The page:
Smith, who was continuing his partnership with the Bob Baffert-Arrogate combo, had to overcome a nightmarish start before getting his horse to run the race of his life at Meydan racecourse.
Soon after the gates flew open, Arrogate appeared to squat down as he was startled by the sound of the gates. He lunged forward awkwardly and was out of balance. Barely had he recovered, he got bumped hard on both sides and found himself dead last in the 14-horse field.
But Smith is a ‘cool-hand-Luke’ and veteran of many battles that did not go his way. The American great never panicked aboard the champion 4-year-old son of Unbridled’s Song and instead opted to ride him wide to give him a clear trip all the way around the field. The tactics paid big dividends as Arrogate began to gallop strongly and finished 2 1/4 lengths in front of Gun Runner, with Neolithic completing an American trifecta at the top of the world’s second-richest race.
After the race, an emotional Bob Baffert lauded the efforts of both Arrogate and Smith
“When he missed the break, I gave him no chance at all,” Baffert said. “That’s the greatest horse I’ve ever seen run. I can’t believe he won. That is a great horse right there… and what a ride by Mike!”
1996: Bailey beats Stevens in an epic finish
You can’t help but go back to the inaugural running of the Dubai World Cup when you talk of extraordinary riding performances from two great jockeys – Jerry Bailey and Gary Stevens.
At that time, both were at the peak of their powers, and they showed just why when exhibiting top-class riding at Nad Al Sheba Racecourse.
Bailey and Cigar took the lead a quarter of a mile from the finish and appeared to have put the race to bed. But Stevens and Soul Of The Matter had other plans, as they took the fight to the American great and forced him to run the race of his life.
Bailey too was challenged by Stevens as the two horses raced toe-to-toe, eyeball-to-eyeball for over a furlong to the finish. It must have felt like the longest distance for both jockeys who dug deep into their resources and repertoire of skills to claim a slice of history as the first winner of the Dubai World Cup.
In the end, it was Bailey who won the duel with Stevens as Cigar proved his greatness by holding off the persistent Soul Of The Matter for a half-length victory.
2016: Even a saddle slip can’t deny Espinoza
California Chrome returned to Dubai to attend to some unfinished business, having lost to Prince Bishop the previous year. The five-year-old chestnut horse, trained in the United States by Art Sherman, was ridden by Victor Espinoza to victory over South African raider Mubtaahij.
But it was not as simple as that.
While California Chrome’s victory was the first in the race for his jockey, Espinoza had to endure a nightmare of a race as his saddle kept slipping badly in the deep stretch. It compromised Espinoza’s uncanny ability to stay on board, but with the help of a willing partner — the highest-earning North American racehorse in history — he completed an incredible victory.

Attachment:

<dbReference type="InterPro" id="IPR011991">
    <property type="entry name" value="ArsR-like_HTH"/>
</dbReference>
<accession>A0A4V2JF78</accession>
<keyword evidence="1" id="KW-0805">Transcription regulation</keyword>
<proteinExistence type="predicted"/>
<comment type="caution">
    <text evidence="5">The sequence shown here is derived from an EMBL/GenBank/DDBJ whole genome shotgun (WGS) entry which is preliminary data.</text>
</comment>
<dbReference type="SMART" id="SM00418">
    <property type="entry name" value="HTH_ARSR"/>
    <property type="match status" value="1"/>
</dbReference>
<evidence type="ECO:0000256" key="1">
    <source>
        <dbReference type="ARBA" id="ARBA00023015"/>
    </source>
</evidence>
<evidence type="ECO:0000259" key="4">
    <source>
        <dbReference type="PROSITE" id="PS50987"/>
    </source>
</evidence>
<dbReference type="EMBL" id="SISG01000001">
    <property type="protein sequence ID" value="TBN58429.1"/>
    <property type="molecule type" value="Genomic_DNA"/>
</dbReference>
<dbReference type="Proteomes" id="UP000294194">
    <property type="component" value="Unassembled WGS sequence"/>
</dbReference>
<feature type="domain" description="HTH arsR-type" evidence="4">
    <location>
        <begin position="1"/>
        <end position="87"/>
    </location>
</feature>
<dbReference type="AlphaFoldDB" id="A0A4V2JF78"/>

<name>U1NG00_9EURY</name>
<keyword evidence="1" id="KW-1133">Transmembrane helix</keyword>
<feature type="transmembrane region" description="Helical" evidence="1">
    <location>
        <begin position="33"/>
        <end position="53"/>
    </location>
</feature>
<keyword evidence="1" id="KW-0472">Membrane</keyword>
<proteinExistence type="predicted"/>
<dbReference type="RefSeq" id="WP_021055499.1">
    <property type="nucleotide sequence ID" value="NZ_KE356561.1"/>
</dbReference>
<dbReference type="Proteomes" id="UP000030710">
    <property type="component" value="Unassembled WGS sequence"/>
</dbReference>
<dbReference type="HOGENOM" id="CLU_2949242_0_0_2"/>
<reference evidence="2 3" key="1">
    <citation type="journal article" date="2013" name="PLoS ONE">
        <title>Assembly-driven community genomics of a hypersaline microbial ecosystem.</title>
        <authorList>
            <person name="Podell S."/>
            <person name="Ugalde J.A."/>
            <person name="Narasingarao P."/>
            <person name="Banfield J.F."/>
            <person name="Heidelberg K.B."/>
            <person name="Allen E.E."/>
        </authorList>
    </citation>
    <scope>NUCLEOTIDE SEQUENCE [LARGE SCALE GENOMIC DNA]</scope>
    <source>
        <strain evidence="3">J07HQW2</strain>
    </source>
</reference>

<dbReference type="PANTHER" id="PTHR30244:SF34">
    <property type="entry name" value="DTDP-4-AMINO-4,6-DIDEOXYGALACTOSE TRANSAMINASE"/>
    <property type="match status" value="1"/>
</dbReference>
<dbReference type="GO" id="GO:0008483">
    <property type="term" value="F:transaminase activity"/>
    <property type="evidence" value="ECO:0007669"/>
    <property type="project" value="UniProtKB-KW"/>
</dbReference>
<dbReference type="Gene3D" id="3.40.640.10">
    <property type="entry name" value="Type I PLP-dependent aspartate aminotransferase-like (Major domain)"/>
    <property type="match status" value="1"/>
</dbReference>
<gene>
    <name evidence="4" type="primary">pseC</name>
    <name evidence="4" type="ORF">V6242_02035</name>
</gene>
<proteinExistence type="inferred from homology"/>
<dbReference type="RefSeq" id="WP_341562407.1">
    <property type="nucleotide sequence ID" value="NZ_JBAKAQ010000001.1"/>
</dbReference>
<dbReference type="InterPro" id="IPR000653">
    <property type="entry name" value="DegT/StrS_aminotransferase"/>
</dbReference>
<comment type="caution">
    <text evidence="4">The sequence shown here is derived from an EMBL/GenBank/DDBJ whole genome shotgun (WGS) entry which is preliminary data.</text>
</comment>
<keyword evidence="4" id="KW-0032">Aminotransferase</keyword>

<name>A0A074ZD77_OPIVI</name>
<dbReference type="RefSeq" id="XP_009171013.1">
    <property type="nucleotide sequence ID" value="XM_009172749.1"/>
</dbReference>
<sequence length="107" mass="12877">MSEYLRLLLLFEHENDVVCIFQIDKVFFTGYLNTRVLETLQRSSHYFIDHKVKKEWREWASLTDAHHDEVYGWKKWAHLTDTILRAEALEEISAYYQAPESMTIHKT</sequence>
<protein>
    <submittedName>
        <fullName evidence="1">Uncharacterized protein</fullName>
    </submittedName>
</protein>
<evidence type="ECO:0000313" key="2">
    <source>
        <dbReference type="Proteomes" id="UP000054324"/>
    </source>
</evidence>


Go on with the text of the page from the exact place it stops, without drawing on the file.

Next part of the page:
And not only did California Chrome win, but he also set a new track record for 2,000 metres at the Meydan Racecourse.
You don’t need to be an expert to realise that the saddle-slipping situation could have led to a disaster, but that’s what makes a jockey great.
Three unforgettable years
1997: A rainy interlude and sweet victory
Rains are more than welcome in the Middle East, but not when something big is happening, like the Dubai World Cup.
But it poured in 1997, on the day when the Nad Al Sheba Racecourse was all dressed up to host the second running a race that had captured the world attention following a phenomenal first meeting the previous year.
Barely had everyone digested their lunch, the skies opened, making people run for cover. The optimists were hopeful that it would only be a passing shower and that order would be restored in time for the first race, the Dubai Kahayla Classic.
However, it was not to be. There was no let-up by the afternoon as Nad Al Sheba became increasingly waterlogged. The Dubai Racing Club called off the first four races with hopes that the Dubai Duty Free and Dubai World Cup could take place should the weather improve.
It did not. And then came that now-famous moment when Sheikh Mohammed walked onto the waterlogged racetrack, looked at the damage and ran his hands across his throat, signalling the end.
Given Sheikh Mohammed’s resilience, everybody was in for a big surprise. Sheikh Mohammed called an emergency meeting with trainers and organisers and announced that the event would be staged the following Thursday.
The guests and all connections cheered his determination, and Sheikh Mohammed was duly rewarded when Singspiel, a horse he bred and owned, won the Dubai World Cup.
2012: Barzalona’s antics in the saddle
The 2012 Dubai World Cup produced a shock result when a 20-1 outsider beat a strong field to become Godolphin’s fifth winner of the race.
Ridden by tiny French rider Mickael Barzalona, Monterosso was a three-length winner over the more fancied stable companion, Capponi, with the British-trained Planteur half a length back in third. The ante-post favourite So You Think finished fourth of the 13 runners.
But that was no all. Racegoers, who were applauding the victory, were given the shock of their lives when Barzalona decided to celebrate by performing a dangerous stunt by standing up high in his stirrups, like a professional stunt rider, even before Monterosso crossed the finish line.
Trick riders are known to perform dangerous stunts like standing upright on the back of a galloping horse, but here was a young jockey exhibiting his balancing skills that took everyone’s breath away.
2001: Captain Steve, and the story behind the name
The sixth running of the race was won by Captain Steve, a horse that became part of American racing folklore. The four-year-old chestnut colt was trained in the United States by Bob Baffert and ridden by Jerry Bailey, who won the race for the third time.
But the actual show-stealer was a man, who the horse was named after: Captain Steve. The colt got the name after an incident at the airport where a policeman named Captain Steve Thompson helped owner Mike Pegram get out of a sticky situation when a firearm was found in his baggage.
Thompson, a member of the Louisville Police Department in Kentucky, travelled with Pegram and Baffert to Dubai, where he was as much a star and made more friends than he can remember.